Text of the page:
Janet Dell, new president & COO Freeman, talks about her first months in the job and shares her future vision and strategic thinking.
You spoke about the industry facing a ‘reinvention’ moment when you first took up the reins at Freeman last November. Is it evolution or, with the extra challenges provided by Covid, has a more radical approach been called for?
While this has been one of the most difficult times for our industry, one of the bright spots for me has been the resilience of our customers and our Freeman team. In the past 10 months, we have had to adapt our business to meet the current demands of our customers based on a constantly changing environment.
Through this experience, we are redefining the future of live events. No matter the method, our focus is on creating a great customer experience. Right now, that is virtual in most markets, while in other markets we are moving to hybrid models. Moving forward, we expect to see event strategies evolve, leveraging all that we have learned from virtual events combined with the unparalleled strength of in-person events.
Freeman’s experience managing virtual, hybrid, and physical events across different geographies has given us a unique POV on the path forward. As we get back to in-person events, Freeman will be introducing new ways to create moments that matter.
You also mentioned redefining live and working with partners and customers to reach their goals - with strategy, digital, data, and design being priority tasks. How are you approaching that?
The world as we knew it changed, and so has our approach. We are experimenting, growing, and challenging the way we’ve always done things to find the right solutions.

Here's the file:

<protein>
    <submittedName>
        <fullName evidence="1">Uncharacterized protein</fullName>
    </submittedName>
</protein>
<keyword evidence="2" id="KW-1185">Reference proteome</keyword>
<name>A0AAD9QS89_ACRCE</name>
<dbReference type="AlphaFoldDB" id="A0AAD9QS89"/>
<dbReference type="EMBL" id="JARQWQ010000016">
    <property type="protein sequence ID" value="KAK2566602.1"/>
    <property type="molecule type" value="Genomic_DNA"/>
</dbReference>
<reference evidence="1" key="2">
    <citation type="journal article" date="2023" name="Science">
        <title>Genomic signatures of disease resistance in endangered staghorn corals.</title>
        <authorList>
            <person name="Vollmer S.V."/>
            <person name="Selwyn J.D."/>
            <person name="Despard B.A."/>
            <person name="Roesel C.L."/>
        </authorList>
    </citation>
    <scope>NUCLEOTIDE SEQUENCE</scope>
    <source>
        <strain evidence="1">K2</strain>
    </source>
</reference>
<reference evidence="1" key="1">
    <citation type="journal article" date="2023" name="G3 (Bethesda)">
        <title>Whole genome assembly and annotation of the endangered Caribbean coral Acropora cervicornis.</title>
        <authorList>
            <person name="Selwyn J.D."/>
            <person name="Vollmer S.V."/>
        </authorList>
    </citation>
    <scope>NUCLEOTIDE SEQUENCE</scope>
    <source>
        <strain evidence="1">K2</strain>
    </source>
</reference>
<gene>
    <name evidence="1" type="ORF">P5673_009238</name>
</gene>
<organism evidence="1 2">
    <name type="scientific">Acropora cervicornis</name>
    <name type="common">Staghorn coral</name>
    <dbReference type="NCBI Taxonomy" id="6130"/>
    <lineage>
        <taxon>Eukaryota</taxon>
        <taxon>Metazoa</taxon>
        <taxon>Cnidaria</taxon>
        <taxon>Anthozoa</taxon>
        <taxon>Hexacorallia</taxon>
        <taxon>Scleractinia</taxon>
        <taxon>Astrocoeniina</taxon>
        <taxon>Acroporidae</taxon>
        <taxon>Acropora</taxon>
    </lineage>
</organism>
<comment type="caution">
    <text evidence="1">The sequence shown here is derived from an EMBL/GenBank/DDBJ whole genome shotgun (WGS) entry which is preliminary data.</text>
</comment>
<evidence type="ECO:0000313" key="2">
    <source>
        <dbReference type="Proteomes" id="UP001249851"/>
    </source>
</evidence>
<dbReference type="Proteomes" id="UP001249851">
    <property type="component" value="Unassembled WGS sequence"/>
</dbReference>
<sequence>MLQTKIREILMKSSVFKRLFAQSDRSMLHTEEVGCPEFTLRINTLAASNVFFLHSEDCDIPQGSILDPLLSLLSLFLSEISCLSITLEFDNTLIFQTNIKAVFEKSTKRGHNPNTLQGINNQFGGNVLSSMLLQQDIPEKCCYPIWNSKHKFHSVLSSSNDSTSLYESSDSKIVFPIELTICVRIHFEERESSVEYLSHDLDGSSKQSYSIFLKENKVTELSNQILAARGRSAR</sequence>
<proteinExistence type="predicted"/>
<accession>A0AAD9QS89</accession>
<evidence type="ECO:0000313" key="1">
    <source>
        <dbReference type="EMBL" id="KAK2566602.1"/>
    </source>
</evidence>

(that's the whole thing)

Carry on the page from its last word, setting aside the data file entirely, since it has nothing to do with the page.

Insights gained over the past year’s challenges help us to reimagine the future. For example, we know education can be a really great online experience, which now allows us to rethink if/how education happens at face-to-face events. Networking and engagement online have not come close to the experience you get when you are at a live event. So instead of just replicating those things to an online environment, we are experimenting with new approaches like broadcast and gamification.
At Freeman, we can do this because we have built out areas of expertise in digital, strategy, marketing, and design to complement our depth of knowledge in event operations and production. Combined, we can take the best learnings to craft and execute events and expos across any media format.
Is it difficult to launch new strategies at a time when the events industry has been losing staff and retrenching?
While it was very difficult to furlough team members and reduce our operating model, it was necessary based on current market dynamics and forced us to focus on those things that mattered most. Internally, it became an organising principle so that everyone was aligned and working towards the same thing – transforming our business and evolving the operating model to redefine events for our industry, our customers, and our employees.
Looking back, it is staggering what we’ve been able to do as a team:
• Regionalise and standardise our North America operations and adjust the ‘in-house general service contract’ model to meet the needs of our customers going forward
• Introduce industry-leading cancellation policies
• Create digital tools to share best practices, products, and services for Health & Safety
• Conduct ongoing sentiment surveys to provide our customers with insights on how to navigate the current environment and safely prepare to return to live events
• Launch an advocacy group through Go LIVE Together to help the event industry recover from the impact of Covid-19 and protect events as a vital part of our economy and communities
All the changes allow us to serve our clients today and to scale up as their business demands change.
How quickly do you think live events will come back and where do you see the opportunities arising as the industry restarts?
The short answer: it depends. It depends on the industry, the company, and the audience. In North America and APAC, we are currently producing live events for some industries where face-to-face makes sense. We also continue to produce digital events and hybrid programmes in other industries that have a more risk-averse audience segment.